For several months I've been discussing the potential formation of a bubble in the US equity market as represented by major indices and index ETFs such as the S&P 500 (SPY) and Dow Jones Industrial Average (DIA), driven by the conjunction of both record quantities of excess liquidity and declining liquidity preferences.
Starting two or three weeks ago, a flood of analysts have been falling over themselves trying to characterize the current stock market as a "bubble," or variously as "bubbly." So has the bubble that I have presaged aging already started?
I believe that this talk of a current bubble in the stock market is exaggerated and mostly unfounded.
This Market Ain't A Bubble
Current consensus 12 Month Forward operating EPS for the S&P 500 is around 113. A reasonably conservative estimate would be 110. This implies a forward PE of 15.9. While this forward operating P/E is rich on a historical basis, it is not indicative of a bubble.
The analysis of historical P/E valuation does not change much if we base the P/E on trailing GAAP EPS. Assuming a trailing GAAP EPS of 94.00 at the end of the third quarter, this implies a trailing P/E of 18.6 versus a historical average of 15.5 since 1871 and a median of 17.4 since 1960. I believe that the latter figure is a more relevant basis for comparison. Either way, the current trailing P/E is not representative of bubble conditions.
Anecdotal approaches to characterizing the current market as a bubble does not work either. Let's assume for a moment that Tesla (TSLA), Facebook (FB) and Twitter (TWTR) are bubbles. So what? There are always a few bubbly stocks in any market.
Cherry picking high P/Es as a method of "analysis" does not work either. One article I read a few weeks ago claimed that US large caps were a bubble based on citing three or four stocks with P/Es in the high teens and the low 20s. But if you objectively survey the largest 50 US stocks by market capitalization, less than 25% have forward P/Es of over 15. And less than 10% have P/Es of over 20.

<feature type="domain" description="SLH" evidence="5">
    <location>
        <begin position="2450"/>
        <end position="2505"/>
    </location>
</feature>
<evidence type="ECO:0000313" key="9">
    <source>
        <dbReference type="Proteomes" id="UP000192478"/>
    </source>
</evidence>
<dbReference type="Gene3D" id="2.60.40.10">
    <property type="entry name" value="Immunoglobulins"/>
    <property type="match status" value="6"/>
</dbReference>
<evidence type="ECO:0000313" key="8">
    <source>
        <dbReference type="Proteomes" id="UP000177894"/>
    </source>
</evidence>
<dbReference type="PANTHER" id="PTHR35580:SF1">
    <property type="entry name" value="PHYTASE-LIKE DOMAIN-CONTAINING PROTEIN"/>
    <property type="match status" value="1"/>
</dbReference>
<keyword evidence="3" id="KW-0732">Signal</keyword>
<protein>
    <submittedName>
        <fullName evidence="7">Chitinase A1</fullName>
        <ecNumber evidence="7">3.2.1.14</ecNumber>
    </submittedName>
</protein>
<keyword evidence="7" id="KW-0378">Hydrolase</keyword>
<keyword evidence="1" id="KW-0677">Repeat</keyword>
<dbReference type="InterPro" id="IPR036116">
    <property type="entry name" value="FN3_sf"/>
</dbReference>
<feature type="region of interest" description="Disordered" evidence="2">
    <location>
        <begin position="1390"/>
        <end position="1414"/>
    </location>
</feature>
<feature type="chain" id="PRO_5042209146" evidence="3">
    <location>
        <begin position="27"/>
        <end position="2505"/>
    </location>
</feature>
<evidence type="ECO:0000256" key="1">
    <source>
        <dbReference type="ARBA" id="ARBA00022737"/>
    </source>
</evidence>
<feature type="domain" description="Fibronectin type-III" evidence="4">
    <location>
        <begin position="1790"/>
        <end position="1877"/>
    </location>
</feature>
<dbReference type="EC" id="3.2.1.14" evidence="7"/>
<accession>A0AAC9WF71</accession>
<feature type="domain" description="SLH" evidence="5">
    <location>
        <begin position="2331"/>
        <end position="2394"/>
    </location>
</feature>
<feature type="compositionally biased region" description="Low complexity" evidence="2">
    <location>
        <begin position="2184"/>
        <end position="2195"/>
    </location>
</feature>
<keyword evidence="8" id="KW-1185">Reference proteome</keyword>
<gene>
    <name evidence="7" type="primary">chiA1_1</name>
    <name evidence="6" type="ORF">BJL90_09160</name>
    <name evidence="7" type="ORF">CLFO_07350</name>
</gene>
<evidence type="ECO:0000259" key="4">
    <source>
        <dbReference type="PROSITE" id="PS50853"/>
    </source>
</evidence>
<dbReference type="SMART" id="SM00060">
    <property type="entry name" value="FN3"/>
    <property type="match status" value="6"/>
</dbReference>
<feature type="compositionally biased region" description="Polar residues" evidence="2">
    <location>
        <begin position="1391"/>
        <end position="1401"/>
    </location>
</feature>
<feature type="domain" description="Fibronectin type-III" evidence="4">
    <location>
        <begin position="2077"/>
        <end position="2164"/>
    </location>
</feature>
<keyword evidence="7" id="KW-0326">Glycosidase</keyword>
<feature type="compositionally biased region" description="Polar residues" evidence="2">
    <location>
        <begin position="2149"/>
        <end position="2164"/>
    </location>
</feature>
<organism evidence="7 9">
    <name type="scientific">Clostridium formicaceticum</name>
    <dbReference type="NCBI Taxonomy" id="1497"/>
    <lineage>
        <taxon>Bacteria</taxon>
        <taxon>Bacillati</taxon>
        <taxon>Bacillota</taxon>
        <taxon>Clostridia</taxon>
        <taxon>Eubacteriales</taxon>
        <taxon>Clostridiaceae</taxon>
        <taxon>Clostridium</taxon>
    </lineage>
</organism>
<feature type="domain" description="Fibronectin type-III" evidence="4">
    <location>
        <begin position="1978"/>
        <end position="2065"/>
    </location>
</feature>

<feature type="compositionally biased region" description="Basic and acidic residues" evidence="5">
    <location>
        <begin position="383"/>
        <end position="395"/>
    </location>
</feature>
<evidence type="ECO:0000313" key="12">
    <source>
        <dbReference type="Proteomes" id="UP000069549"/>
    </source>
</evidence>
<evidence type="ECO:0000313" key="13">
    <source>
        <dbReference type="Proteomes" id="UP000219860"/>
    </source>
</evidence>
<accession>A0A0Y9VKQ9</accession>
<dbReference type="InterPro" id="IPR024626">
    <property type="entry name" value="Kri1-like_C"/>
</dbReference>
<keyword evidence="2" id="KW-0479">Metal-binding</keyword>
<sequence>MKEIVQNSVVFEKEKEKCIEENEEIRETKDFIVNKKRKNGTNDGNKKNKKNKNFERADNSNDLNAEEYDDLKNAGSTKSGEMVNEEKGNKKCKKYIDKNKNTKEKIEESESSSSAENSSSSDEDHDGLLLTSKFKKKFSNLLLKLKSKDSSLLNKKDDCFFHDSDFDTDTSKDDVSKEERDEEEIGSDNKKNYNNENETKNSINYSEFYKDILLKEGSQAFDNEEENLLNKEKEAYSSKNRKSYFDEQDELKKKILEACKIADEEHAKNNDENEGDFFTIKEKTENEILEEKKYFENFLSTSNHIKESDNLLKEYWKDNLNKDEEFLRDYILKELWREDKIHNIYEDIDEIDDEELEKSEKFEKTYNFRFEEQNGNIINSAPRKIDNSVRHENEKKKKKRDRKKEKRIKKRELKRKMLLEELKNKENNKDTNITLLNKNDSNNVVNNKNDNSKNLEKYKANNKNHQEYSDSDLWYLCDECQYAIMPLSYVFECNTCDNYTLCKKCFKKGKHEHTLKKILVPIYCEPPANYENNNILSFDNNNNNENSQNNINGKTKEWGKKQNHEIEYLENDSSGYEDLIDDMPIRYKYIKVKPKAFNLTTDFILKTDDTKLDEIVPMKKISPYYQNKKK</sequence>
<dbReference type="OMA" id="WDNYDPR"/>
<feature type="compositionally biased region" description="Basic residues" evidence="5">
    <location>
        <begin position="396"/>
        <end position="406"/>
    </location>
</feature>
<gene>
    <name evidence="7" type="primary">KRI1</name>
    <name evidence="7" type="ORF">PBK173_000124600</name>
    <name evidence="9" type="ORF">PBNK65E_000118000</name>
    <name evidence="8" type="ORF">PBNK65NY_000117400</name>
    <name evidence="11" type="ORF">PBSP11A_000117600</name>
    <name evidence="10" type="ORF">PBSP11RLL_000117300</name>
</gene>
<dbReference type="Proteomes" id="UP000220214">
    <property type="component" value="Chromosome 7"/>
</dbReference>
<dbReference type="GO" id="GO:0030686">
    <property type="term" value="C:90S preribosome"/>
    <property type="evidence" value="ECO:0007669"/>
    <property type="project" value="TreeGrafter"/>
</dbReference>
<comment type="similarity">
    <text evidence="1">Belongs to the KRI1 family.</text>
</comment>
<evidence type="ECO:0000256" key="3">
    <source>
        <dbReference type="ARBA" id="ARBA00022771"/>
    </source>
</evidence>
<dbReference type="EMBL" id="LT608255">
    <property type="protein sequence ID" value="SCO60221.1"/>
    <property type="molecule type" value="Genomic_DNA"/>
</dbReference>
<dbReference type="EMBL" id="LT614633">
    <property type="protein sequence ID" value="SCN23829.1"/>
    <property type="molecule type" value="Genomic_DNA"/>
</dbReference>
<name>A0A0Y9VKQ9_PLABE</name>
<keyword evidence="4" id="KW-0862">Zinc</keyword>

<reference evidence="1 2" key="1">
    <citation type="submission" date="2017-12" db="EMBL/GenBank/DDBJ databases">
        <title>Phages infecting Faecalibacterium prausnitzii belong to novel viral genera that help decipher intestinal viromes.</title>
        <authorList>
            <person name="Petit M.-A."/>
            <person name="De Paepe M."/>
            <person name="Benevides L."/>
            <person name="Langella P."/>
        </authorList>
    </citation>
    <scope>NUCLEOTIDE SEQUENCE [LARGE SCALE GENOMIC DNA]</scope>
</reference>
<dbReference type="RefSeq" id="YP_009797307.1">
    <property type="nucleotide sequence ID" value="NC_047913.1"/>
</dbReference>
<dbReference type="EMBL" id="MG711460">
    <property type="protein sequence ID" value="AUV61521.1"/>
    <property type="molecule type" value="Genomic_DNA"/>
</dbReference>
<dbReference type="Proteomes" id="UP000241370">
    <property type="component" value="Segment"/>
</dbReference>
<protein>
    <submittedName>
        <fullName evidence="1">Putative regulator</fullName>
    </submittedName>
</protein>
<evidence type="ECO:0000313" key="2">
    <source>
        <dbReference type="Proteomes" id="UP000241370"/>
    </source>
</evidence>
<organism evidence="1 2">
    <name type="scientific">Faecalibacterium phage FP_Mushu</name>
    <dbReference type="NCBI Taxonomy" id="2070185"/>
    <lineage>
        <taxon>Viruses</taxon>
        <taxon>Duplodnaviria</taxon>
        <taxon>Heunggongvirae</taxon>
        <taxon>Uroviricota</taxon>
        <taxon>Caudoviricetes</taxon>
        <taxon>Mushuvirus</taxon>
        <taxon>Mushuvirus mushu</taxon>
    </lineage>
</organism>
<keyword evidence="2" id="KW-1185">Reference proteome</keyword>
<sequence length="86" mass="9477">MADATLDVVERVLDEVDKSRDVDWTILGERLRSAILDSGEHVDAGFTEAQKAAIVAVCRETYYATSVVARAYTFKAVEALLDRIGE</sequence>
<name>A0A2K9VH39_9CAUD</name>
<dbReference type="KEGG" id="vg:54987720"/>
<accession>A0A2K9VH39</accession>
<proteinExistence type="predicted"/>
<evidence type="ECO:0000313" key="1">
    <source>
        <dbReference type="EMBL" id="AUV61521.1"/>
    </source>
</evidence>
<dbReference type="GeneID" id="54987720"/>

Here are just a few examples of the top stocks in the US by market cap and their forward P/Es: Apple (AAPL) 11.1, Exxon (XOM) 10.8, General Electric (GE) 13.5, Chevron (CVX) 9.9, IBM (IBM) 10.3, Microsoft (MSFT) 12.1, AT&T (T) 12.9, Pfizer (PFE) 12.7, JPMorgan (JPM) 8.6, Oracle (ORCL) 11.1, Wal-Mart (WMT) 13.3. There is no bubble going on here.
In fact, the overall forward P/E for the 50 largest US large caps is less than 14. This compares to the forward P/E of the Nifty Fifty in 1972 which peaked at around 35. The top 50 US stocks by market cap also traded at a forward P/E of around 35 in 2000. Clearly, by any reasonable absolute or historical measure, there is currently no bubble in US large cap stocks.
And there is no generalized bubble in the US equity market as a whole.
Will Talk of Bubbles Prevent Them?
One potential consequence of all of this bubble talk is that it could actually serve to prevent one by placing investors on guard and getting them defensive.
However, if historical experience is a guide, I would not bet on this loose talk about bubbles actually preventing one from ultimately forming. People were loudly proclaiming bubbles in 1997, a full two years before the real bubble took off in 1999.
An important step in bubble formation is capitulation by various bears that were previously proclaiming a bubble and the simultaneous development of a narrative about a "new era" that justifies higher-than-normal valuations. Valuations are not much higher than normal now, so that sort of hyper-bullish argument would not even make any sense at present.
Bubble-Like Speculation About Profit Margins